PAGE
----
AlJaroudi et al. Multi-modality imaging: Bird’s-eye view

larger left atrial volume index were independent predictors of cardiovascular events. Furthermore, low diastolic wall strain was a significant predictor of cardiovascular events independent of other comorbidities (HR 2.0, 95% CI 1.1-3.36). The predictive power of the model showed that diastolic wall strain added significantly to conventional risk factors for cardiovascular outcomes. Newer sophisticated imaging technique can assess and quantify diastolic dysfunction with strain imaging. This study highlights the importance of quantifying diastolic dysfunction using diastolic wall strain to predict adverse cardiovascular outcomes. Peng et al34 evaluated the neuroprotective effects of Xenon containing echogenic liposome treatment of Sprague-Dawley rats (n = 90) with subarachnoid hemorrhage. All the treatments were administered intravenously for 5 minutes in combination with ultrasound over the carotid artery to trigger xenon release from the circulating liposomes. Furthermore, bloodbrain-barrier permeability was measured using Evans blue at 48 hours. Neurological behavioral tests were performed at days 3, 7, 21, and 35. Mortality up to 35 days was determined. Ultrasound facilitated Xenon delivery using xenon containing echogenic liposomes. Xenon containing liposomes alleviated early brain injury following subarachnoid hemorrhage and reduced longterm mortality and neurological impairment. This study highlights the importance of echogenic liposomes as vehicle for targeted delivery of novel therapeutic agents to different organs for therapeutic uses. Mousavi et al35 evaluated whether echocardiographic parameters prior to anthracycline treatment predicted the development of symptomatic heart failure or cardiac death in 2,234 patients. 12 patients experienced this outcome at a median of 173 days. LV end diastolic volume and global longitudinal strain were predictive of outcomes when adjusted for age. Furthermore, age and global longitudinal strain were also predictive of overall mortality. It is important and difficult to identify patients at risk for developing anthracycline-induced cardiotoxicity early before LV systolic dysfunction develops. Evaluation of global longitudinal strain appears to be an important quantitative parameter to predict adverse outcomes in patients on anthracycline treatment. Rowin et al36 evaluated the natural history and management implications of exercise-induced LV outflow tract obstructions in 533 patients with hypertrophic cardiomyopathy without outflow obstruction at rest. These patients underwent a symptom limited exercise echocardiogram to assess development of LV outflow obstruction and were followed for 6.5 years. LV obstruction ([30 mmHg-1) was present post exercise in 49% of the patients. Patients with provocable exercise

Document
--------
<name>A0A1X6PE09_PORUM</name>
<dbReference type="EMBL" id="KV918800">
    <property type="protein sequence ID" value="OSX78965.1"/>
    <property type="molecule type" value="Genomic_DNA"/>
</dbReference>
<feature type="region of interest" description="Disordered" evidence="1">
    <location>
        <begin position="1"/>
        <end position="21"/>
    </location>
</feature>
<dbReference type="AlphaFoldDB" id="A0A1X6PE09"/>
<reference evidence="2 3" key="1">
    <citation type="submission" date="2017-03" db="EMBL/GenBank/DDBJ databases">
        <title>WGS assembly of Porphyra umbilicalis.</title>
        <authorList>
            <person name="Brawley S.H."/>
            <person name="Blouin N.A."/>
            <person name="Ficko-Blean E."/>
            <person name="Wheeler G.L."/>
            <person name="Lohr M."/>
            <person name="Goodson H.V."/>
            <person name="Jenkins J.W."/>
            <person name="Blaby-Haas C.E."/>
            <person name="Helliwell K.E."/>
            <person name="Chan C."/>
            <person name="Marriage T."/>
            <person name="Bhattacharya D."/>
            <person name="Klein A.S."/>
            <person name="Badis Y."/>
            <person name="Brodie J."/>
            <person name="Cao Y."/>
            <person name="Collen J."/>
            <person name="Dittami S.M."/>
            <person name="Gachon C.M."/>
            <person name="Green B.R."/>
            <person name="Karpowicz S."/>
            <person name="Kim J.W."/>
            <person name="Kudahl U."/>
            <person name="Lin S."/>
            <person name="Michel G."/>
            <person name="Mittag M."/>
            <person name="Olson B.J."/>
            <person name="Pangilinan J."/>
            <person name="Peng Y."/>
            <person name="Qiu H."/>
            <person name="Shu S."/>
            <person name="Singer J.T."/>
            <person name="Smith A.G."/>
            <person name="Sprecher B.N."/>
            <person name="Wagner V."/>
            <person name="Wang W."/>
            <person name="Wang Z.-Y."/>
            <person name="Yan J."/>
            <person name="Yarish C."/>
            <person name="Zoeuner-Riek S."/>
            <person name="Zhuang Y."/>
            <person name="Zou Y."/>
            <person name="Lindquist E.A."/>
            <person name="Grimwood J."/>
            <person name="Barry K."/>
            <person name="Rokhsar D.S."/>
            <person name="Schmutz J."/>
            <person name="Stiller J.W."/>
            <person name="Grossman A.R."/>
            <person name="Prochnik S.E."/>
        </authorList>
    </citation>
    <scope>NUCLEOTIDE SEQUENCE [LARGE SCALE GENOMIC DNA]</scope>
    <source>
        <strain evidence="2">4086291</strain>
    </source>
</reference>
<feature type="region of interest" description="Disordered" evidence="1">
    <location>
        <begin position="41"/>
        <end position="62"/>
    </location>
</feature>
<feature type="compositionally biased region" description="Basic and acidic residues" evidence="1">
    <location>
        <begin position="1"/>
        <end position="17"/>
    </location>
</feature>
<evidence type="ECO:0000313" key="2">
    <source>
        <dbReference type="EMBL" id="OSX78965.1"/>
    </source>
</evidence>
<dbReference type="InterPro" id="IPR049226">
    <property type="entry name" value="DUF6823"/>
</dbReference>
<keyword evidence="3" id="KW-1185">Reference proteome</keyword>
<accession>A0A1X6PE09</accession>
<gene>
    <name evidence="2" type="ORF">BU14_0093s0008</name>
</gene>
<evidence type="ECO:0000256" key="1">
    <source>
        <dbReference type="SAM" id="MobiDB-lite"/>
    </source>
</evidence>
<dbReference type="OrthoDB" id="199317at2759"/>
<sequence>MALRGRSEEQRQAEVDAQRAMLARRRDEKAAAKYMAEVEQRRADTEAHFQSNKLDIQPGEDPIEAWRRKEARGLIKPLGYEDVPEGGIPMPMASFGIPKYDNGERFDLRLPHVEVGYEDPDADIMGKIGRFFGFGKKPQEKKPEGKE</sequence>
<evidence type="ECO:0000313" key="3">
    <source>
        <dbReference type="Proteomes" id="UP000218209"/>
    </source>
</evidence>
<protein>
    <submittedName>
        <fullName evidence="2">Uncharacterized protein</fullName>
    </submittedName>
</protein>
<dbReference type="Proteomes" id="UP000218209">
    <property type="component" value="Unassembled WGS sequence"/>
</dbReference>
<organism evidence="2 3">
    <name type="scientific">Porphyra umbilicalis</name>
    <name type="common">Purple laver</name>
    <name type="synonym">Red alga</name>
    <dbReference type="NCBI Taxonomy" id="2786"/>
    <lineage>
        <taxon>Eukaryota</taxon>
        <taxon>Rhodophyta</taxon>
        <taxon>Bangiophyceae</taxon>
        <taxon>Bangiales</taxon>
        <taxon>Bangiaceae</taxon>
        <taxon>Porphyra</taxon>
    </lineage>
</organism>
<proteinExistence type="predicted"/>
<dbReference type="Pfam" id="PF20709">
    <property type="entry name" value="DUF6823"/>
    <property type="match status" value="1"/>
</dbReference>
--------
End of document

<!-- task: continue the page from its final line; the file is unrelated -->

AlJaroudi et al. Multi-modality imaging: Bird’s-eye view

gradients had a higher incidence of progressing to worse NYHA classification (20% vs 10% for those patients who did not develop an obstruction). Furthermore, rate of heart failure progression was significantly greater in patients with provocable obstruction (3.1%year-1) vs non-provocable patients (1.5%year-1). However, the majority of patients with stress-induced obstruction demonstrated substantial improvement in symptom class of heart failure after invasive septal reduction therapy. Stress echocardiography can identify provocable gradients not present at rest and is a strong predictor of future progression to heart failure and adverse outcomes. Thus, exercise echocardiography should be considered in hypertrophic cardiomyopathy patients without obstruction under resting conditions for risk stratification. Chimura et al37 studied 179 patient with dilated cardiomyopathy (LVEF 33 ± 9%, NYHA class I-IV) using CMR for late gadolinium enhancement (LGE) and echocardiography for global longitudinal strain and other conventional echo parameters. During a followup period of 3.8 ± 2.5 years, 7 patients succumbed to cardiac deaths and 40 had heart failure hospitalizations. On multivariate Cox proportional hazard regression analysis, both abnormal global longitudinal strain and LGE were independent predictors of outcomes. KaplanMeier analysis showed that worse global longitudinal strain predicts adverse outcomes in patients both with and without LGE. Thus, in patients with dilated cardiomyopathy, both global longitudinal strain and LGE are useful imaging parameters for predicting longterm outcomes. This is an important study to further risk stratify patients with dilated cardiomyopathy. Imaging may facilitate more aggressive treatment and earlier listing for cardiac transplantation in higher risk patients. CARDIAC MAGNETIC RESONANCE IMAGING Multiple CMR-based studies were presented at AHA 2014 of which we will summarize 4 high-impact abstracts. Suksaranit et al38 studied 778 patients referred for radiofrequency ablation of atrial fibrillation who underwent pre-ablation CMR with imaging of LGE of left ventricle (LV). A number of clinical and imaging characteristics were analyzed. LV-LGE was present in 46 patients (6%). The outcome of interest, a composite of cardiovascular death, myocardial infarction, and ischemic stroke were significantly more common in patients with LV-LGE (13% vs 3.7%, P = .002) during a mean follow-up time of 53 months. In univariate analyses the CHADS2 and CHADS2-VASc scores, prior stroke, age, left atrial fibrosis, and LV-LGE were all predictive of outcomes, but in multivariate analysis, only age and LV-LGE remained associated with the composite outcome. Gadolinium-enhanced CMR is